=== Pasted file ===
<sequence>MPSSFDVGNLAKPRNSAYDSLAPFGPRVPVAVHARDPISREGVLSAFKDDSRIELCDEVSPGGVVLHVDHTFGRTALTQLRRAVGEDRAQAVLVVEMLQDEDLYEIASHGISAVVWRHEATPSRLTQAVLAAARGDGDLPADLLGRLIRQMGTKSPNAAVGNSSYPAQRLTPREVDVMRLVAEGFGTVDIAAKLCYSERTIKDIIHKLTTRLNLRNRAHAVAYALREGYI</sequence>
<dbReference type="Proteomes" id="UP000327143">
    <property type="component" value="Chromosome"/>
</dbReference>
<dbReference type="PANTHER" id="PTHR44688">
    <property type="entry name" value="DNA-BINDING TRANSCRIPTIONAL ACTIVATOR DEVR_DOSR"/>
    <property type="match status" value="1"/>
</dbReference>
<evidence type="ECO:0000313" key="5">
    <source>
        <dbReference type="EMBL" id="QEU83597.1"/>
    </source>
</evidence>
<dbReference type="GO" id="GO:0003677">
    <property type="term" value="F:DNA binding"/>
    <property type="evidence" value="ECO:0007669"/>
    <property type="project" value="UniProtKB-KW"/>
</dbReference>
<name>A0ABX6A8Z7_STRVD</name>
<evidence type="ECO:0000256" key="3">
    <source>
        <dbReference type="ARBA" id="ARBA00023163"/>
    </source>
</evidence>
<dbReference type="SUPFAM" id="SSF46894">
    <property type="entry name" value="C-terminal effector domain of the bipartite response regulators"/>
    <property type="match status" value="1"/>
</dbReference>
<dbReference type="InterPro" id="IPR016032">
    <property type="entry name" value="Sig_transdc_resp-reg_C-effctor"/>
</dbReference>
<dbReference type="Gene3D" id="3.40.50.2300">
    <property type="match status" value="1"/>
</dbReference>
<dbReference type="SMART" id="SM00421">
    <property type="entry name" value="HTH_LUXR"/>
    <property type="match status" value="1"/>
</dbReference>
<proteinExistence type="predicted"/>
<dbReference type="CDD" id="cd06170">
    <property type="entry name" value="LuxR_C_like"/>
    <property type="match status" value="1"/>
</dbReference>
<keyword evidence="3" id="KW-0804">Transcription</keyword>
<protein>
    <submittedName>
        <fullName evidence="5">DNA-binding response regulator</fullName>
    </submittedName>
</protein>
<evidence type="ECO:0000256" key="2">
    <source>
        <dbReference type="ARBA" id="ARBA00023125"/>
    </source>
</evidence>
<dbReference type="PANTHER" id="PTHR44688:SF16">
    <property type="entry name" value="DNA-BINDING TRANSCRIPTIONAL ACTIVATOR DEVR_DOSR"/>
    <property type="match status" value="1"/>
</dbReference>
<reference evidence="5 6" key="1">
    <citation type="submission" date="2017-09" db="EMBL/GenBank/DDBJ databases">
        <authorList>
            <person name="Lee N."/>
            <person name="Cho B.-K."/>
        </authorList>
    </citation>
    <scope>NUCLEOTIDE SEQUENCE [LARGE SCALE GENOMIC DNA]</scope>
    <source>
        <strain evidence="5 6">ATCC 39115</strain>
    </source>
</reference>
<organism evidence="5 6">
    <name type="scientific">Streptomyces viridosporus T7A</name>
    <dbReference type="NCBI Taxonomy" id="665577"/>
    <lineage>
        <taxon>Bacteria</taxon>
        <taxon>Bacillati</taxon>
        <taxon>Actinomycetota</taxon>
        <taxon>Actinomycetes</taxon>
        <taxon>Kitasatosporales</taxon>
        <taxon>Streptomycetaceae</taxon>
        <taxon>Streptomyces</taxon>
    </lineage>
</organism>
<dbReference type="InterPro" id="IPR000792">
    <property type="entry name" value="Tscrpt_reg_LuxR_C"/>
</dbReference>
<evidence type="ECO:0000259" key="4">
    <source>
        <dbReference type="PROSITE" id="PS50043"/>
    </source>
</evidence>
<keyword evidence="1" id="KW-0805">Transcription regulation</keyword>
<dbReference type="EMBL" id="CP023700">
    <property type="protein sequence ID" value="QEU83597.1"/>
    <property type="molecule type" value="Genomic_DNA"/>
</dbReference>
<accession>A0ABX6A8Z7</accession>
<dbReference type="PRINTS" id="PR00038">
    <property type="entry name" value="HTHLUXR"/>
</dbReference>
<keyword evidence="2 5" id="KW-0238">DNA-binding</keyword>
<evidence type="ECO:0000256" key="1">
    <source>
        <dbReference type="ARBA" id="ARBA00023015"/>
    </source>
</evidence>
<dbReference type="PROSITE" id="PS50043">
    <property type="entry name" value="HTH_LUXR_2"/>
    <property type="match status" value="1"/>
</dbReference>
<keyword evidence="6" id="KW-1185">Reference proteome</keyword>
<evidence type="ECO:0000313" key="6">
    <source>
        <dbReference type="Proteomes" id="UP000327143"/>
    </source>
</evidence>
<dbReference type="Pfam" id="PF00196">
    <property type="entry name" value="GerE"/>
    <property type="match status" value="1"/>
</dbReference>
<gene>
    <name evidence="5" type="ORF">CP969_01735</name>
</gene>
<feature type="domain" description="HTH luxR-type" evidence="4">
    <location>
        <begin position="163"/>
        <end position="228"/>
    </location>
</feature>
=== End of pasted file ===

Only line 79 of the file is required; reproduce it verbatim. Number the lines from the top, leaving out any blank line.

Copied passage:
        <taxon>Kitasatosporales</taxon>